(i) discovery of new and important matter or evidence;
(ii) mistake or error apparent on the face of the record; or
(iii) any other sufficient reason7. Evidently the case of the respondents does not fall under category No. (i) as to discovery of new and important matter or evidence, which after the exercise of due diligence, was not within the applicants' knowledge or could not be produced at the time when the decree was passed or the order was made. They can possibly lay their hand upon category No. (ii) and so have argued that the Registrar has already overruled the opponents' objection raised under section 12(1) of the Act and, therefore, the Tribunal should not have restricted the registration of the impugned trade mark to a limited area and that a mistake or error apparent on the face of the record had taken place which led the Assistant Registrar to interpret section 33 of the Act narrowly by imposing a geographical limit for the exercise of the registration. The scope of section 33 vis--vis section 12(3) of the Act is well known and any view taken in a judgment as to applicability of a specific provision in the relevant case can best be called as mere erroneous decision and not an error apparent on the face of the record. The error which is not self-evident and has to be detected by the process of reasoning can hardly be said to be an error apparent on the face of the record justifying the court to exercise its power of review (Saramma v. Mathews, 2001 (1) KLT 758). An error which has to be established by long drawn process of reasoning on points where there may be conceivably two opinions can hardly be said to be an error apparent on the face of the record (Parison Devi v. Sunitry Devi, 1997) 8 SCC 715). Similarly the words 'any other sufficient reason' have been interpreted as 'reason sufficient on grounds at least analogues to those specified immediately previously' i.e. excusable failure to bring to the notice of the Court new and important matters or error apparent on the face of the record (Moranmar v. Mar Poulose, AIR 1954 SC 526). The Assistant Registrar has negated the submission of the respondent/applicant in the review application about he having overlooked section 33 of the Act while passing orders dated 9th November, 2001. The respondents/applicants had asserted that in face of the evidence of the applicants in regard to prior use of the impugned trade mark the registration should not have been restricted to some area, Assistant Registrar having imposed a condition of restricting to some area is violation of the principles of natural justice and as such amounts to be an error apparent on the face of the record. The Assistant Registrar has chosen to go along with the arguments of respondents/applicants and has decided that the respondents/applicants are the prior user of the mark `BABA' and the registration of the impugned application granted inadvertently for certain areas as concurrent user in the circumstances, when they were prior user, is also an error apparent on the face of the record and thus, the aforesaid error needs to be rectified in the interests of natural justice. The Assistant Registrar on this score has gone beyond the scope of power of review. The relevant evidences were very much available on the record and these were taken into consideration by the Assistant Registrar while issuing his order dated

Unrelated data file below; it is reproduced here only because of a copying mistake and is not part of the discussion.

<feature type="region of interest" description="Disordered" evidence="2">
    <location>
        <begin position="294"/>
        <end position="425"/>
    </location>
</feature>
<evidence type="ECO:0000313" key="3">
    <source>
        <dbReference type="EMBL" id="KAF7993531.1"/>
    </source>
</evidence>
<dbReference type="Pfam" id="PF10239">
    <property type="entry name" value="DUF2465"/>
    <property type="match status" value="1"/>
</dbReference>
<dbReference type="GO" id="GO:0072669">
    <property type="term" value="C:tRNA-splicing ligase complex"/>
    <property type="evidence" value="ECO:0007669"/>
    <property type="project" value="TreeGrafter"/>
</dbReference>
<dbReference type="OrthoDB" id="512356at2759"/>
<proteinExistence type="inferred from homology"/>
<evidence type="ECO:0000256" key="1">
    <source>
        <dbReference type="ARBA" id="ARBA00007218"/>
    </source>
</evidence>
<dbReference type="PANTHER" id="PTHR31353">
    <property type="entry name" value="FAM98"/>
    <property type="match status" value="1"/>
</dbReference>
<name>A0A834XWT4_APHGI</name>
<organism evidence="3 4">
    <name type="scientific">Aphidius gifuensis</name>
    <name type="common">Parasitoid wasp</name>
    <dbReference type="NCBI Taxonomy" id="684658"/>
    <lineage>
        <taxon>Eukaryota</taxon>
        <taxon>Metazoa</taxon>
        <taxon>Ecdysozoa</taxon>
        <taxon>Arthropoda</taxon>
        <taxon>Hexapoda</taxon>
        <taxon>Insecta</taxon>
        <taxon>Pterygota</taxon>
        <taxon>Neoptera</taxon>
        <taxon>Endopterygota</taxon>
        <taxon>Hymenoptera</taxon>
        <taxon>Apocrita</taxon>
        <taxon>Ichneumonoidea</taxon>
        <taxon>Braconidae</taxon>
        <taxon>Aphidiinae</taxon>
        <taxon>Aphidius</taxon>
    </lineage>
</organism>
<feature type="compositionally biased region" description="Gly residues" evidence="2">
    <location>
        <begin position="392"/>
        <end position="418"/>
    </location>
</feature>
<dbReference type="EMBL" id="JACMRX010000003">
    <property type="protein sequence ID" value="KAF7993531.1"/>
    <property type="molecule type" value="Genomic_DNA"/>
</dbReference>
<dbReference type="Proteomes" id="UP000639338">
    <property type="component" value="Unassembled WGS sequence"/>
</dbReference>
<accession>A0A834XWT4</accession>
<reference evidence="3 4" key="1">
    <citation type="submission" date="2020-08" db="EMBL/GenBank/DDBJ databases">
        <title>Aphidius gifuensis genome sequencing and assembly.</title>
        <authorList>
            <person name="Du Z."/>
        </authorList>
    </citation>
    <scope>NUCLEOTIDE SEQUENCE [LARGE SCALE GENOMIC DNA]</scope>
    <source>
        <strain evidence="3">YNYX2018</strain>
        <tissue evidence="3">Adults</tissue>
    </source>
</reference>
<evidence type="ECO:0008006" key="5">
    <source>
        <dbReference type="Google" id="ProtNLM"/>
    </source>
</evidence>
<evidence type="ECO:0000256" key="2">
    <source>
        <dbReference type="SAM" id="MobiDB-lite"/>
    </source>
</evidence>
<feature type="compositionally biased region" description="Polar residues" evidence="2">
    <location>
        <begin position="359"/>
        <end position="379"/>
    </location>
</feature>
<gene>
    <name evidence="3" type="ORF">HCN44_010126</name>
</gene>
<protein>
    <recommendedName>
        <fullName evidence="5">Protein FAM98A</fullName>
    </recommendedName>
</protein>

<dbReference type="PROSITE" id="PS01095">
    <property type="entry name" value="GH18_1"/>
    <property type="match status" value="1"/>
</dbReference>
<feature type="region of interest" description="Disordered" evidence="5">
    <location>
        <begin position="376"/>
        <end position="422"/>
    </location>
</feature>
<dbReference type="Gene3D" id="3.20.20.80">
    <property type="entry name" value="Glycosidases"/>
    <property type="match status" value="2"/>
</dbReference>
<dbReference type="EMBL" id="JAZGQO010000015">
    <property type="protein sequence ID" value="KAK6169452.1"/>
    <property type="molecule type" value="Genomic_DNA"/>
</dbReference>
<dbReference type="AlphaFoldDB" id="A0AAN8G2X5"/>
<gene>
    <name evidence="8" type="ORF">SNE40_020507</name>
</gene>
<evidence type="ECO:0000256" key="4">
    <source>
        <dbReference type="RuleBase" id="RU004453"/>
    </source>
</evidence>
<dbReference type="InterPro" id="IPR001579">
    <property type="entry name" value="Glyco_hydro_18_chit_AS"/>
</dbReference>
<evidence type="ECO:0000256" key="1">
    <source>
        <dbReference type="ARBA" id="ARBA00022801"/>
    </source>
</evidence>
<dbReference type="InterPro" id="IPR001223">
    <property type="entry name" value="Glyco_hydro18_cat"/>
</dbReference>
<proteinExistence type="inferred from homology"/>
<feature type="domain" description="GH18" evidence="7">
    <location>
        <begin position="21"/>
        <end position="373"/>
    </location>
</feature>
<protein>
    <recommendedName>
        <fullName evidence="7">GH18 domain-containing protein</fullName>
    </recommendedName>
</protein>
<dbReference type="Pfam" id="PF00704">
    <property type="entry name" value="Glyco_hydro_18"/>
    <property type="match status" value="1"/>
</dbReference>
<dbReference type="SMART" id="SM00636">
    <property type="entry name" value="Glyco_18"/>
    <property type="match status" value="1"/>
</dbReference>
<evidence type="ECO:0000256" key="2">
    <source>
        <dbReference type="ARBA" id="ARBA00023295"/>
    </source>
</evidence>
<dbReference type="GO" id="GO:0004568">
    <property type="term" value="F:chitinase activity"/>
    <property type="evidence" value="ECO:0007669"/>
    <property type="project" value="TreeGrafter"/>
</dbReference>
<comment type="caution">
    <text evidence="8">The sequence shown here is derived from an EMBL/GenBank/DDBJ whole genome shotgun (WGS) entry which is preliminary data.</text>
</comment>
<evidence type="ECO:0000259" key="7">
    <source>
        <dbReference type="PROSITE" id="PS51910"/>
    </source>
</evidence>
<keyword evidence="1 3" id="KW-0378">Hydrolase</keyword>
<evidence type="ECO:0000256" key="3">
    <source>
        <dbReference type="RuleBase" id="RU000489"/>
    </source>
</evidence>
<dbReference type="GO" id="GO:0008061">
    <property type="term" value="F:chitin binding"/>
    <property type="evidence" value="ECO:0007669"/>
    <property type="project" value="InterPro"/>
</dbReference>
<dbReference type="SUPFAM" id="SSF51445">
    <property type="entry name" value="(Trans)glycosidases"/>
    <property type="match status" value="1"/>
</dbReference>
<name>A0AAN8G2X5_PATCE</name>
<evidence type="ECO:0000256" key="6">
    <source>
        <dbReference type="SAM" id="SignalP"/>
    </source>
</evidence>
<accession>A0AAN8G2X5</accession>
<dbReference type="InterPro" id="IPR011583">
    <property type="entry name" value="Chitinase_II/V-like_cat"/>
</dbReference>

Please Login To View The Full Judgment!
9th November, 2001. To concede at this late stage that there had been a violation of principles of natural justice and hence modification in the order is called for is nothing but an excuse to exercise his power as an appellate authority which is beyond the scope of power of review under Order 47 Rule 1 of CPC. The Assistant Registrar has solely based his exercise of power in this regard on the basis of a judgment of Supreme Court and Bombay High Court referred to in his order which does not help him at all. That only brings out a distinction between the nature of power conferred under section 33 and section 12(3) of the Act, the former being restrictive in character vis--vis the latter and nothing more. It no way deals with the fundamental thing in this case, that is, the scope of power in review matters. 7. In view of the above, we feel that there had been an erroneous exercise of the power of review and for that reason we set aside the order of Assistant Registrar of Trade Marks dated 31st December, 2002.